How, then, does the HDR fit into the UN structure? The UN Development Programme (UNDP), which houses it, has not been known as a haven for anti-Washington rebels. Activists who have engaged the agency charge that, Malloch Brown’s stated opposition to some neoliberal policies notwithstanding, the UNDP has watered down its criticism when faced with political opposition. Doug Hellinger, from the Development GAP in Washington DC, is one of them. ‘We tried to work with UNDP to organize a dialogue on [structural] adjustment in the mid-1990s,’ he told me. ‘When word got out, the US Treasury and State Departments intervened and killed it. They’ve been able to create an environment at the UN where people are often intimidated.’
The manner in which the HDR has functioned in this politicized setting was exemplified by its founder. Haq - trained at Cambridge, Harvard, and Yale - always positioned himself as an insider in the development debate. He served long terms at the World Bank under Robert McNamara and within the Pakistani government during the Zia dictatorship.
Yet he was adept at knowing when he could criticize the institutions where he worked. Many of his most controversial stances when he moved to the UNDP were aimed not so much at the Washington establishment as at developing countries themselves. He focused on the ability of even impoverished governments to improve the lives of their citizens and he challenged militaristic administrations to cut arms spending.
Haq was a steadfast believer in free markets, convinced that ‘global opportunities for trade and investment’ – rather than aid – would provide a path to development. But he took this concept far further than most wealthy countries liked, proposing market penalties for nations that are the largest polluters or which restrict migration.
Within the UN system, Haq worked to gain the Report a space of autonomy. His friend, economist Meghnad Desai, writes: ‘To preserve the integrity of the Report, Mahbub persuaded William Draper III [UNDP Administrator at the time] to issue it not as a UN document – the kiss of death for independence– but a free-standing publication of the UNDP.’
Still, independence has its limits. Haq observed in 1998 that not a single year passed ‘without some government demanding the stoppage of these Reports’. He charged that ‘despite their professions to the contrary, the World Bank and the IMF are still fully committed to the defence of traditional economic growth’.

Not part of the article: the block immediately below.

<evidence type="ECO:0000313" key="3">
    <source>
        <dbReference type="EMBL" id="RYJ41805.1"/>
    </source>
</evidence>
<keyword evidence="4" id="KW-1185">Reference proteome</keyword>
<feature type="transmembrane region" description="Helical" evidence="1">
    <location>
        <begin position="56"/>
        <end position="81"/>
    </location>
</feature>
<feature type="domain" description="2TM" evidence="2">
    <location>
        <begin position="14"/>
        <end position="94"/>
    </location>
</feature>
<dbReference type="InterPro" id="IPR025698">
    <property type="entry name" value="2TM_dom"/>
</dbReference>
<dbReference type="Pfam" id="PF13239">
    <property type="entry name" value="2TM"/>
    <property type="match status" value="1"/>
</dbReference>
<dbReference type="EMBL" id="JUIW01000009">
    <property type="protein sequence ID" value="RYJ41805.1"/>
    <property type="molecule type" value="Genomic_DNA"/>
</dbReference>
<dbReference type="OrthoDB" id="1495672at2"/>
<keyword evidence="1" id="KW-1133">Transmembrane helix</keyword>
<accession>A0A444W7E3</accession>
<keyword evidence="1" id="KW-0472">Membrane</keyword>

Limits of dissent
Haq’s belief in free markets, in particular, has led outside critics to charge that some of the Report’s recommendations seem tepid or objectionable. The most recent change at the Report office suggests that it will continue to walk a fine line on the edge of ‘acceptable’ dissent. In August last year Kevin Watkins was appointed as its new Director. Watkins was formerly Head of Research at Oxfam in Britain. He authored the organization’s controversial position on trade, Rigged Rules and Double Standards, which argued that the global South’s lack of access to Northern markets is a key reason for its continued impoverishment. An echo of Haq’s position, the paper drew fire from advocates like Walden Bello, of Focus on the Global South, for reinforcing ‘the paradigm of export-oriented growth’. The Oxfam paper also painted globalization activists as ‘globaphobes’, which Bello charged had the effect of ‘caricaturing [the movement] in the crudest Economist fashion’.
While it remains uncertain whether Watkins’ tenure will produce Reports that are more or less confrontational, it is likely that the office will remain one of the UN’s most compelling contributions to the development debate. The Reports have presented markedly different values to those of the Washington Consensus. Most importantly, they have lent the legitimacy of the UN to the call for alternatives. That, in itself, is a humane development.